Nanoparticles are harmful, but India is yet to regulate their use
NANOTECHNOLOGY has revolutionised industry. It is used to improve wide ranging products, from cosmetics, toys and toothpastes to textiles and missiles. Industry thinks the technology holds promise to change every facet of life in some way.
Substances at nano scale, or nanoparticles, demonstrate novel physiochemical properties compared to larger particles of the same substance. Their use thus helps improve products. But their safety to human health and the environment has not been under-stood well.
To encourage use of nanoparticles, build capacity and promote research, the Department of Science and Technology (DoST) launched Nano Mission in 2007 under the 11th Five Year Plan. It is set to end in 2012, but there is no policy yet to regulate use of nanoparticles.
This despite the Indian Institute of Toxicology Research (IITR) calling it toxic and recommending guidelines in February this year for their safer handling in research laboratories. The report was authored by a team of scientists called Nanomaterial Toxicology Group. IITR receives funds from the Nano Mission to conduct research on the impact of nanoparticles.
“The aim is to help the government introduce a policy on nano safety,” says Mukul Das, one of the authors of the guidelines. “We have sent our document to the regulatory authorities and are waiting for the guideline’s implementation on national level.” But it seems doubtful considering DoST’S past approach towards the subject. Of the Rs 1,000 crore earmarked for Nano Mission, DoST set aside only Rs 9 crore for assessment of the hazards of nanotechnology. “We do not know who will regulate what,” says Praveer Asthana, director of Nano Mission. At present, the department is orchestrating a debate and a taskforce to make a regulatory framework, he adds.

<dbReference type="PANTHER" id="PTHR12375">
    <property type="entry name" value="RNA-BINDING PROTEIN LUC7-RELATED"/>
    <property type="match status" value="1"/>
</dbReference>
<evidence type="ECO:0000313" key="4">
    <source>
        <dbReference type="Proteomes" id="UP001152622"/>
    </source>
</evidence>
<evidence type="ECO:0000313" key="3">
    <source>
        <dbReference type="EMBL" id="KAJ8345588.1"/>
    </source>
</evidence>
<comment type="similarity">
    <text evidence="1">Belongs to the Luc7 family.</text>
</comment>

Under the Nano Mission, research institutes across the country were given projects to develop and promote products using nanoparticles. Some of these were commercialised and rolled into the market. At present, there are more than 200 nanoparticle-based products.
Other agencies have also made little effort to formulate a policy. In 2006, National Institute of Pharmaceutical Education and Research (NIPER) launched a programme to formulate guidelines for use of nanotechnology in drug delivery. After five years, there is no word on its progress. K B Tikoo, head of the nanotoxicology department at NIPER, justifies the delay. “Guidelines take long to be formulated,” he says.
“Is the government waiting for mishaps to happen? They can’t treat us like guinea pigs,” says Gopal Krishna, convenor of ToxicsWatch Alliance, an environmental non-profit. Separate researches on the ill effects of nanoparticles are being carried out. But most are inconclusive still. However, there is evidence that nanoparticles are harmful and regulations on their use are essential.
In 2009, the Drug Controller General of India (DCGI) recalled Albupax, a nano-based medicine for breast cancer. US firm Abraxis BioScience had complained against the maker Natco Pharma of Hyderabad, saying the drug damaged liver. The generic failed the DCGI test.